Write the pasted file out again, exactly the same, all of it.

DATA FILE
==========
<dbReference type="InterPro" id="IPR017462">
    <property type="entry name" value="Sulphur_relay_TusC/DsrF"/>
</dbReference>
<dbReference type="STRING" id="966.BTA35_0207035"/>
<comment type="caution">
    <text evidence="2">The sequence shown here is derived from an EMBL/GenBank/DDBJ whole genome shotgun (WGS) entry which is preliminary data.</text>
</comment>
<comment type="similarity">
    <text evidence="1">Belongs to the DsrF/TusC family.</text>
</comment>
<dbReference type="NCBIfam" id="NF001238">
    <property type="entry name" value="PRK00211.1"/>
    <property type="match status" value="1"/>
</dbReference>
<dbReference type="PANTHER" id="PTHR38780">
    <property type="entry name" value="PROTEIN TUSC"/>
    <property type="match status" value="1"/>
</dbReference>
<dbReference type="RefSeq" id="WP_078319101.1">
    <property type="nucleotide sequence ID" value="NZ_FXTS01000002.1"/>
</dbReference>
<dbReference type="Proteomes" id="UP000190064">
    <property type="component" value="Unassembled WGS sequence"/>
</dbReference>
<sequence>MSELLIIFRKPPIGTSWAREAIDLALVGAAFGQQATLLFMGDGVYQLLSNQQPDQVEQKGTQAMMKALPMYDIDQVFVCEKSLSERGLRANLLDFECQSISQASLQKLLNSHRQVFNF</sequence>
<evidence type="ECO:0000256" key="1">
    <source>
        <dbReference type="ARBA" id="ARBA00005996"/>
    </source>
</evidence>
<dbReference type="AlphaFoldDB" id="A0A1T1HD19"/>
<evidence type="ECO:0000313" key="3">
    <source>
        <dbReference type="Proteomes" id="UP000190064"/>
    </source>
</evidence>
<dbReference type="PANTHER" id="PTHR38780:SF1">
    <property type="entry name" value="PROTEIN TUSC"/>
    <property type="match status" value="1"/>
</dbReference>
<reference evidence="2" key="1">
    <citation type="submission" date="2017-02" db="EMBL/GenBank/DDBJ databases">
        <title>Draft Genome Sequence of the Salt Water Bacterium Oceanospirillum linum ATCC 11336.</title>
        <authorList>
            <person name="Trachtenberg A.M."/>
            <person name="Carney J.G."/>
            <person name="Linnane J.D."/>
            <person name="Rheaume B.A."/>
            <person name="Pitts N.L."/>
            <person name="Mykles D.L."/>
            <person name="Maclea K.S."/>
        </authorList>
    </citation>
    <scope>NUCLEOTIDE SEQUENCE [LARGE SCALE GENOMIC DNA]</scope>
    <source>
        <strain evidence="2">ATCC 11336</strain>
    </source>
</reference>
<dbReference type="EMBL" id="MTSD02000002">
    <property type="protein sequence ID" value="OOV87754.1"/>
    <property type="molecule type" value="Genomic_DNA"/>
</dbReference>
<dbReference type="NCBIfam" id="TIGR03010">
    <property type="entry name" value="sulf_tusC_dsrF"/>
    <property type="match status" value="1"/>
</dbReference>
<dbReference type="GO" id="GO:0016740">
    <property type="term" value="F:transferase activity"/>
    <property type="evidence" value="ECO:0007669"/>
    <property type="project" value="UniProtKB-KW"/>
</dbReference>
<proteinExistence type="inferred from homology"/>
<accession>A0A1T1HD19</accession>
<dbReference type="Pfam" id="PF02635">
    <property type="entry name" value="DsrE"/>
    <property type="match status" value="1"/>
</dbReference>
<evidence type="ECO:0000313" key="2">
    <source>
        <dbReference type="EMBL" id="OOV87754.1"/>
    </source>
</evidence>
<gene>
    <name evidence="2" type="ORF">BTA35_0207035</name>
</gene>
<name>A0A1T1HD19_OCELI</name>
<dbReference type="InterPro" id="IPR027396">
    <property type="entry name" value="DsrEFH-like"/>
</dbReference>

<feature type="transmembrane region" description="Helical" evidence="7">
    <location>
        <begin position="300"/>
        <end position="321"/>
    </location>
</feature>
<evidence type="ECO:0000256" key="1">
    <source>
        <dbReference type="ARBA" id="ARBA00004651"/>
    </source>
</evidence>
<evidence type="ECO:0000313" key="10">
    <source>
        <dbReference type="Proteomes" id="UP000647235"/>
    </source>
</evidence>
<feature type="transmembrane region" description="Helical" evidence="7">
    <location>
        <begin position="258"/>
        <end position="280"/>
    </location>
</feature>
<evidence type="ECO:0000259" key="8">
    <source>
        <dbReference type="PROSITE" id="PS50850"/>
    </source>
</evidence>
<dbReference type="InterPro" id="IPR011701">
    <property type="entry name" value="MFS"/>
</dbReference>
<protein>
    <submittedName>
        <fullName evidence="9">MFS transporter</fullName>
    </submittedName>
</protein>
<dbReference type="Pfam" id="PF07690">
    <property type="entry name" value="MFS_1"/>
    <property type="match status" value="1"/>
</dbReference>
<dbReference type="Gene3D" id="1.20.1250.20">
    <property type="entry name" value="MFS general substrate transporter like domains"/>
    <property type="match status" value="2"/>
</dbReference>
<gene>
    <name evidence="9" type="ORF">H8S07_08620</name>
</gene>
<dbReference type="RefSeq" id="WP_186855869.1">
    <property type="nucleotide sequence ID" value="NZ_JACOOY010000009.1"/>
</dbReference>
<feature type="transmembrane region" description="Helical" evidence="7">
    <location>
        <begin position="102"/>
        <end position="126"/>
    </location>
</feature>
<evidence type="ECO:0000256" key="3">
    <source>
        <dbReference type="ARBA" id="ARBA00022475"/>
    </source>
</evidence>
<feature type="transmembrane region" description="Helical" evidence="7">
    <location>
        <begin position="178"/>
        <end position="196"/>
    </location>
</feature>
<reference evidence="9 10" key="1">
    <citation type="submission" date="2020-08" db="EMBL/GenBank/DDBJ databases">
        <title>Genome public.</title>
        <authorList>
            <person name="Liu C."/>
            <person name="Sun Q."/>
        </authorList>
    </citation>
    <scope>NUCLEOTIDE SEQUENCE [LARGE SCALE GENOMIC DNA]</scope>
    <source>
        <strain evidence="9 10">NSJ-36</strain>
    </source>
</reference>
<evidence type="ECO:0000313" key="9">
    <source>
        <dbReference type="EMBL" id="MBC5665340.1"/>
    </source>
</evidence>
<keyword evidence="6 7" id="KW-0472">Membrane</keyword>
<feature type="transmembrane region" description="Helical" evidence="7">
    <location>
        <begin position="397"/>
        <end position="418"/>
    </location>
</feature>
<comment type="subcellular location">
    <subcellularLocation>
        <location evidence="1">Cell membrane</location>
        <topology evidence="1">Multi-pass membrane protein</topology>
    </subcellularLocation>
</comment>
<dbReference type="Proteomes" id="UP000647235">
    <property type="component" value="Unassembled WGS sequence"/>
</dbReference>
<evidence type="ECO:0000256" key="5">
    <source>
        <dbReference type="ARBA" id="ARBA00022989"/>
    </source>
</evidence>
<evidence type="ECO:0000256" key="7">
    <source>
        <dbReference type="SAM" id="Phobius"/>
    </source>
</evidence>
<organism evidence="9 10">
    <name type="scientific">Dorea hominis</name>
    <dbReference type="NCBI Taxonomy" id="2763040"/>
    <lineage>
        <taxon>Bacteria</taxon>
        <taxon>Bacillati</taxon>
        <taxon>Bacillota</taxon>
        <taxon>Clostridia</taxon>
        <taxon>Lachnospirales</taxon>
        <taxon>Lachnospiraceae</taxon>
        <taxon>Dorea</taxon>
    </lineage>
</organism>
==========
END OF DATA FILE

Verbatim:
<dbReference type="InterPro" id="IPR017462">
    <property type="entry name" value="Sulphur_relay_TusC/DsrF"/>
</dbReference>
<dbReference type="STRING" id="966.BTA35_0207035"/>
<comment type="caution">
    <text evidence="2">The sequence shown here is derived from an EMBL/GenBank/DDBJ whole genome shotgun (WGS) entry which is preliminary data.</text>
</comment>
<comment type="similarity">
    <text evidence="1">Belongs to the DsrF/TusC family.</text>
</comment>
<dbReference type="NCBIfam" id="NF001238">
    <property type="entry name" value="PRK00211.1"/>
    <property type="match status" value="1"/>
</dbReference>
<dbReference type="PANTHER" id="PTHR38780">
    <property type="entry name" value="PROTEIN TUSC"/>
    <property type="match status" value="1"/>
</dbReference>
<dbReference type="RefSeq" id="WP_078319101.1">
    <property type="nucleotide sequence ID" value="NZ_FXTS01000002.1"/>
</dbReference>
<dbReference type="Proteomes" id="UP000190064">
    <property type="component" value="Unassembled WGS sequence"/>
</dbReference>
<sequence>MSELLIIFRKPPIGTSWAREAIDLALVGAAFGQQATLLFMGDGVYQLLSNQQPDQVEQKGTQAMMKALPMYDIDQVFVCEKSLSERGLRANLLDFECQSISQASLQKLLNSHRQVFNF</sequence>
<evidence type="ECO:0000256" key="1">
    <source>
        <dbReference type="ARBA" id="ARBA00005996"/>
    </source>
</evidence>
<dbReference type="AlphaFoldDB" id="A0A1T1HD19"/>
<evidence type="ECO:0000313" key="3">
    <source>
        <dbReference type="Proteomes" id="UP000190064"/>
    </source>
</evidence>
<dbReference type="PANTHER" id="PTHR38780:SF1">
    <property type="entry name" value="PROTEIN TUSC"/>
    <property type="match status" value="1"/>
</dbReference>
<reference evidence="2" key="1">
    <citation type="submission" date="2017-02" db="EMBL/GenBank/DDBJ databases">
        <title>Draft Genome Sequence of the Salt Water Bacterium Oceanospirillum linum ATCC 11336.</title>
        <authorList>
            <person name="Trachtenberg A.M."/>
            <person name="Carney J.G."/>
            <person name="Linnane J.D."/>
            <person name="Rheaume B.A."/>
            <person name="Pitts N.L."/>
            <person name="Mykles D.L."/>
            <person name="Maclea K.S."/>
        </authorList>
    </citation>
    <scope>NUCLEOTIDE SEQUENCE [LARGE SCALE GENOMIC DNA]</scope>
    <source>
        <strain evidence="2">ATCC 11336</strain>
    </source>
</reference>
<dbReference type="EMBL" id="MTSD02000002">
    <property type="protein sequence ID" value="OOV87754.1"/>
    <property type="molecule type" value="Genomic_DNA"/>
</dbReference>
<dbReference type="NCBIfam" id="TIGR03010">
    <property type="entry name" value="sulf_tusC_dsrF"/>
    <property type="match status" value="1"/>
</dbReference>
<dbReference type="GO" id="GO:0016740">
    <property type="term" value="F:transferase activity"/>
    <property type="evidence" value="ECO:0007669"/>
    <property type="project" value="UniProtKB-KW"/>
</dbReference>
<proteinExistence type="inferred from homology"/>
<accession>A0A1T1HD19</accession>
<dbReference type="Pfam" id="PF02635">
    <property type="entry name" value="DsrE"/>
    <property type="match status" value="1"/>
</dbReference>
<evidence type="ECO:0000313" key="2">
    <source>
        <dbReference type="EMBL" id="OOV87754.1"/>
    </source>
</evidence>
<gene>
    <name evidence="2" type="ORF">BTA35_0207035</name>
</gene>
<name>A0A1T1HD19_OCELI</name>
<dbReference type="InterPro" id="IPR027396">
    <property type="entry name" value="DsrEFH-like"/>
</dbReference>

<feature type="transmembrane region" description="Helical" evidence="7">
    <location>
        <begin position="300"/>
        <end position="321"/>
    </location>
</feature>
<evidence type="ECO:0000256" key="1">
    <source>
        <dbReference type="ARBA" id="ARBA00004651"/>
    </source>
</evidence>
<evidence type="ECO:0000313" key="10">
    <source>
        <dbReference type="Proteomes" id="UP000647235"/>
    </source>
</evidence>
<feature type="transmembrane region" description="Helical" evidence="7">
    <location>
        <begin position="258"/>
        <end position="280"/>
    </location>
</feature>
<evidence type="ECO:0000259" key="8">
    <source>
        <dbReference type="PROSITE" id="PS50850"/>
    </source>
</evidence>
<dbReference type="InterPro" id="IPR011701">
    <property type="entry name" value="MFS"/>
</dbReference>
<protein>
    <submittedName>
        <fullName evidence="9">MFS transporter</fullName>
    </submittedName>
</protein>
<dbReference type="Pfam" id="PF07690">
    <property type="entry name" value="MFS_1"/>
    <property type="match status" value="1"/>
</dbReference>
<dbReference type="Gene3D" id="1.20.1250.20">
    <property type="entry name" value="MFS general substrate transporter like domains"/>
    <property type="match status" value="2"/>
</dbReference>
<gene>
    <name evidence="9" type="ORF">H8S07_08620</name>
</gene>
<dbReference type="RefSeq" id="WP_186855869.1">
    <property type="nucleotide sequence ID" value="NZ_JACOOY010000009.1"/>
</dbReference>
<feature type="transmembrane region" description="Helical" evidence="7">
    <location>
        <begin position="102"/>
        <end position="126"/>
    </location>
</feature>
<evidence type="ECO:0000256" key="3">
    <source>
        <dbReference type="ARBA" id="ARBA00022475"/>
    </source>
</evidence>
<feature type="transmembrane region" description="Helical" evidence="7">
    <location>
        <begin position="178"/>
        <end position="196"/>
    </location>
</feature>
<reference evidence="9 10" key="1">
    <citation type="submission" date="2020-08" db="EMBL/GenBank/DDBJ databases">
        <title>Genome public.</title>
        <authorList>
            <person name="Liu C."/>
            <person name="Sun Q."/>
        </authorList>
    </citation>
    <scope>NUCLEOTIDE SEQUENCE [LARGE SCALE GENOMIC DNA]</scope>
    <source>
        <strain evidence="9 10">NSJ-36</strain>
    </source>
</reference>
<evidence type="ECO:0000313" key="9">
    <source>
        <dbReference type="EMBL" id="MBC5665340.1"/>
    </source>
</evidence>
<keyword evidence="6 7" id="KW-0472">Membrane</keyword>
<feature type="transmembrane region" description="Helical" evidence="7">
    <location>
        <begin position="397"/>
        <end position="418"/>
    </location>
</feature>
<comment type="subcellular location">
    <subcellularLocation>
        <location evidence="1">Cell membrane</location>
        <topology evidence="1">Multi-pass membrane protein</topology>
    </subcellularLocation>
</comment>
<dbReference type="Proteomes" id="UP000647235">
    <property type="component" value="Unassembled WGS sequence"/>
</dbReference>
<evidence type="ECO:0000256" key="5">
    <source>
        <dbReference type="ARBA" id="ARBA00022989"/>
    </source>
</evidence>
<evidence type="ECO:0000256" key="7">
    <source>
        <dbReference type="SAM" id="Phobius"/>
    </source>
</evidence>
<organism evidence="9 10">
    <name type="scientific">Dorea hominis</name>
    <dbReference type="NCBI Taxonomy" id="2763040"/>
    <lineage>
        <taxon>Bacteria</taxon>
        <taxon>Bacillati</taxon>
        <taxon>Bacillota</taxon>
        <taxon>Clostridia</taxon>
        <taxon>Lachnospirales</taxon>
        <taxon>Lachnospiraceae</taxon>
        <taxon>Dorea</taxon>
    </lineage>
</organism>